It was interesting to hear Justin’s slant on the debate proceedings. His concluding comments on why he considered the so-called new atheists to be dogmatic spurred me to pen this email to him:


    I’ve just listened to the podcast of your report on the debate I too attended at Wellington College. I’m grateful to hear your views from a Christian perspective, but I take issue with your final comments asserting that atheism must be fundamentalist because it relies on dogmatic denial of the supernatural. I accept that Dawkins and Grayling, being “materialists”, must take that particular stance, but I fail to see how they could do otherwise. Acceptance of supernatural forces in the natural world does not lead to a greater understanding of how the world works, it simply muddies the waters of scientific investigation.

    It may indeed be desirable or comforting to believe that there’s more to existence than just this life, but without good evidence for transcendental entities we are reduced to mere unsupported speculation. Atheists such as Dawkins and Grayling are right to insist that decisions on important issues such as moral actions, rights for individuals and education of children are based on principles derived from demonstrable, evidence-based facts rather than ancient texts of dubious provenance.

    Speculation concerning the will of supernatural entities for which no compelling evidence has ever been produced may be philosophically interesting, but it’s of no practical use — other than fuelling the imaginations of fantasy novelists.

    Paul S. Jenkins

  4. PaulJ Says:

    The fine-tuning argument is inextricably tied up with our built-in tendency to see agency in all things. Everything must have a purpose, something that it’s for. An example: “If God had not intended for us to eat animals, how come He made them out of meat?” (I admit that that this quote comes from someone not renowned for her skills in reason and logic.)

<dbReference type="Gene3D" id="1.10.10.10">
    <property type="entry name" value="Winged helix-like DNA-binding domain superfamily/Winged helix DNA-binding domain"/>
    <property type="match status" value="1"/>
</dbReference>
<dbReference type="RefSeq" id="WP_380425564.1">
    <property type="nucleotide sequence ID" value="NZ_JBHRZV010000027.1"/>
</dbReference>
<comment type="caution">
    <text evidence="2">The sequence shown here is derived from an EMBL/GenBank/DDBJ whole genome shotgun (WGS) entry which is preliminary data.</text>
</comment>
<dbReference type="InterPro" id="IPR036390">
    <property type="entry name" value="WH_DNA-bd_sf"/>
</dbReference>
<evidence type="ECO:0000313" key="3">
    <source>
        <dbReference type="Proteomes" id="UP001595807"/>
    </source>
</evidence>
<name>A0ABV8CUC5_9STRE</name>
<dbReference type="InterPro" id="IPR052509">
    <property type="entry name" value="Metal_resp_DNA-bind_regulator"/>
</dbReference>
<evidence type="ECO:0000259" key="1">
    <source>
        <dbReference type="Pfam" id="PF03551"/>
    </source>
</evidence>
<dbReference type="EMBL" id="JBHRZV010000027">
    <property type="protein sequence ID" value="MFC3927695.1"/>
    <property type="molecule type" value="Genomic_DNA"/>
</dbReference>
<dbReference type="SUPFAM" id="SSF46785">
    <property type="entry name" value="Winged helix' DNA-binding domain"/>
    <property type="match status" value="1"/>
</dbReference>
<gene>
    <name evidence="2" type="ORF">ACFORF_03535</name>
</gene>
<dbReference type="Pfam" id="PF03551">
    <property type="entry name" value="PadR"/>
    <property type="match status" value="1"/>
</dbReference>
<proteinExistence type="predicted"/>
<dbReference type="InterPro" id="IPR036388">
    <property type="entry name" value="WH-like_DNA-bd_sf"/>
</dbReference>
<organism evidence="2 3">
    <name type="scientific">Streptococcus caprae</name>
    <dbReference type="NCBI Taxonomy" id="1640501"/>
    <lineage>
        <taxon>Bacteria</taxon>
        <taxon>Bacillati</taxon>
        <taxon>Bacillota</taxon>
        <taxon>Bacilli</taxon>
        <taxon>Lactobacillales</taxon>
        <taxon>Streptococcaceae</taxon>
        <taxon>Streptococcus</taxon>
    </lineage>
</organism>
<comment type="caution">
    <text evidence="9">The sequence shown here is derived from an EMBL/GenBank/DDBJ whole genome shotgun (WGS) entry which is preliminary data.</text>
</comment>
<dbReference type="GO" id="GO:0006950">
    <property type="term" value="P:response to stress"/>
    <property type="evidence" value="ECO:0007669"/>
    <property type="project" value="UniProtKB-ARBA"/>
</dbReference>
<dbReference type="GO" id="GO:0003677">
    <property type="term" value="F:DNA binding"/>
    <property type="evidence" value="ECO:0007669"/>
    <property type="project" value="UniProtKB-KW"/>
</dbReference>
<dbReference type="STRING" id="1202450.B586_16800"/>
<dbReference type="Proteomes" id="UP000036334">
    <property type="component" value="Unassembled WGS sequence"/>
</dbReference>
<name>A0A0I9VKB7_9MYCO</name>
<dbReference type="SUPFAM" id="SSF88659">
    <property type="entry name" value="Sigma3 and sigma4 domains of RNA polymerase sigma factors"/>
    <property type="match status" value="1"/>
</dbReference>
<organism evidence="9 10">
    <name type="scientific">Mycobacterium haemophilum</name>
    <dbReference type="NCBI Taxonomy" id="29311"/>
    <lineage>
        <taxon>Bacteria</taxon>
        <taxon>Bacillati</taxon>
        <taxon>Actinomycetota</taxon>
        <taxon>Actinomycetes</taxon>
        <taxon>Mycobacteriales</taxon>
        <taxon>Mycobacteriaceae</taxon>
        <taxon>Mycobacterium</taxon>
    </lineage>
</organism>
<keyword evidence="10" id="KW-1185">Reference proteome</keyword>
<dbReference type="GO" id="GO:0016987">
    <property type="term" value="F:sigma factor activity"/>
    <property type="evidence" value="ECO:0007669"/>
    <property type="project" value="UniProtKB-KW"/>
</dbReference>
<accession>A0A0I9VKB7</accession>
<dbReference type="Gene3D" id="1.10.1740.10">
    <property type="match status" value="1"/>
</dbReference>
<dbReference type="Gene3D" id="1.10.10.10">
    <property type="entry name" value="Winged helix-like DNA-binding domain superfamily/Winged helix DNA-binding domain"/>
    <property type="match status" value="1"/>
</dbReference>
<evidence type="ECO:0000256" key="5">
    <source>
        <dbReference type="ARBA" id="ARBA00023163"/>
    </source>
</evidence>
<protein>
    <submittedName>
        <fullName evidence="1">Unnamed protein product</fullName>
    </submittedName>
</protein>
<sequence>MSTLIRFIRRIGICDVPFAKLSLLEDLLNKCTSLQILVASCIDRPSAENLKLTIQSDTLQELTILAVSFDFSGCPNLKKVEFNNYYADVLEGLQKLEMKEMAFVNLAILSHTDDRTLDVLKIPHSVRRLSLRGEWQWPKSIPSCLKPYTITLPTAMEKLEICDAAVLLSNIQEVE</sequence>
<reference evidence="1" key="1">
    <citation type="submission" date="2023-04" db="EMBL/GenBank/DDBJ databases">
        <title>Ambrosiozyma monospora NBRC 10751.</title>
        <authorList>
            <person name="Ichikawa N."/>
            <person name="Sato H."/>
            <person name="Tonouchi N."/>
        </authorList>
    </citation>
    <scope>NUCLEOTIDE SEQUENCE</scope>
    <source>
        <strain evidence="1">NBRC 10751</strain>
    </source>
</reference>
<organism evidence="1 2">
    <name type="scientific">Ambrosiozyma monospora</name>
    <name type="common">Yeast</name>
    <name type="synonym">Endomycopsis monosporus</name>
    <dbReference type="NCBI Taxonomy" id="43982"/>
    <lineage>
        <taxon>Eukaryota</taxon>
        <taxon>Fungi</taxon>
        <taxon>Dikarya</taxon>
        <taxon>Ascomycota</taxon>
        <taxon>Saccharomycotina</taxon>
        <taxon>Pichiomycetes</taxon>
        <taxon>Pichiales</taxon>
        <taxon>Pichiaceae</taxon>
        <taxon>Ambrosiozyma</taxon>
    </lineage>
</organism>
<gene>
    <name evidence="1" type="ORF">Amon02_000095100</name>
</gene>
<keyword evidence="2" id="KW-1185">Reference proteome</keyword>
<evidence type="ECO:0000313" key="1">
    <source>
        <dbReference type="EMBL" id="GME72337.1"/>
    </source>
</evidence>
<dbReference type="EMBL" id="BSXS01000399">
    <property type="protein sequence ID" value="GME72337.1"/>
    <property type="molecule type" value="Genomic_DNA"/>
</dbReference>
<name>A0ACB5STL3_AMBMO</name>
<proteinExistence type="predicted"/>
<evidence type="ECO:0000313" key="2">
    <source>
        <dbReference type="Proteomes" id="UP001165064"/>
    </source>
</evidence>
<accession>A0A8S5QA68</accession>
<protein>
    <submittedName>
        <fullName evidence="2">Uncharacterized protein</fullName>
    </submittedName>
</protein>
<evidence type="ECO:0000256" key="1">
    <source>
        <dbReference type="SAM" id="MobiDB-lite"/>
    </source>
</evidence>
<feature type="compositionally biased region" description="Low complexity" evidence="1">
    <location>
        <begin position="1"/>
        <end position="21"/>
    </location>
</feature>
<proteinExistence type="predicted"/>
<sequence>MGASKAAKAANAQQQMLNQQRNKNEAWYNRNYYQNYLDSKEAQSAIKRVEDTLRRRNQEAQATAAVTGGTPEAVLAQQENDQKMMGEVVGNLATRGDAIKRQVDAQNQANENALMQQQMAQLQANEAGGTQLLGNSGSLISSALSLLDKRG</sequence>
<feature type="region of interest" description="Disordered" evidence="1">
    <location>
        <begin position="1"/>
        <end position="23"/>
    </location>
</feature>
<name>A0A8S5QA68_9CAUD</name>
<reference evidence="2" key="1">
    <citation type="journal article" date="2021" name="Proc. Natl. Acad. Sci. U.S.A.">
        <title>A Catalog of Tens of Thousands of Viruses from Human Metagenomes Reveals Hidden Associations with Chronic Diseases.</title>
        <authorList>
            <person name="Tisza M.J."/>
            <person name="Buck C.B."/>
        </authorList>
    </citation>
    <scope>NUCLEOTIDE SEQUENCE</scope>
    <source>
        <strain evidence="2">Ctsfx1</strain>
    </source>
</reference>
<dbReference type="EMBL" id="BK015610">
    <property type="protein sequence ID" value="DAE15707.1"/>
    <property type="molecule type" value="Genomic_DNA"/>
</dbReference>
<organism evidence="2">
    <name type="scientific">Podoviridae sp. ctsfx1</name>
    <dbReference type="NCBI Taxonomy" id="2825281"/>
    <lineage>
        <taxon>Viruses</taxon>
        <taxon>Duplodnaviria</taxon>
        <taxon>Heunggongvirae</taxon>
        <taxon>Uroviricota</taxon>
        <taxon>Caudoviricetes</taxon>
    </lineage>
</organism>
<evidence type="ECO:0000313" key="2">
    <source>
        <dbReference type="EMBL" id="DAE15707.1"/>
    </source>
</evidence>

• manicstreetpreacher Says:

      I know the rest of the fine-tuning argument all too well and it should be repeated in William Lane Craig’s irritating southern drawl:

      “It’s all too complex and improbable for my tiny mind to comprehend; I’ll ram the point home with a lot of zeros after the decimal point. It must have been The Thing That Made The Things For Which There Is No Known Maker…”


  5. manicstreetpreacher Says:

    From: MSP
    To: David Robertson
    CC: Justin Brierley
    Subject: Dawkins on Hitler and Stalin
    Date: 20 December 2009 21:17

    Hello David

    Justin read out your comment on yesterday’s show about Dawkins’ take on Hitler and Stalin at the Intelligence Squared debate on atheist fundamentalism. You said that Hitler and Stalin etc. most definitely were influenced by their atheism to commit their evil deeds because they thought that there would be no final judgement for them after departing this life. I remember on the second show with Richard Morgan you said that “if Hitler had been a Christian he would not have ordered the Holocaust”, which I have never properly responded to, but I take very grave exception.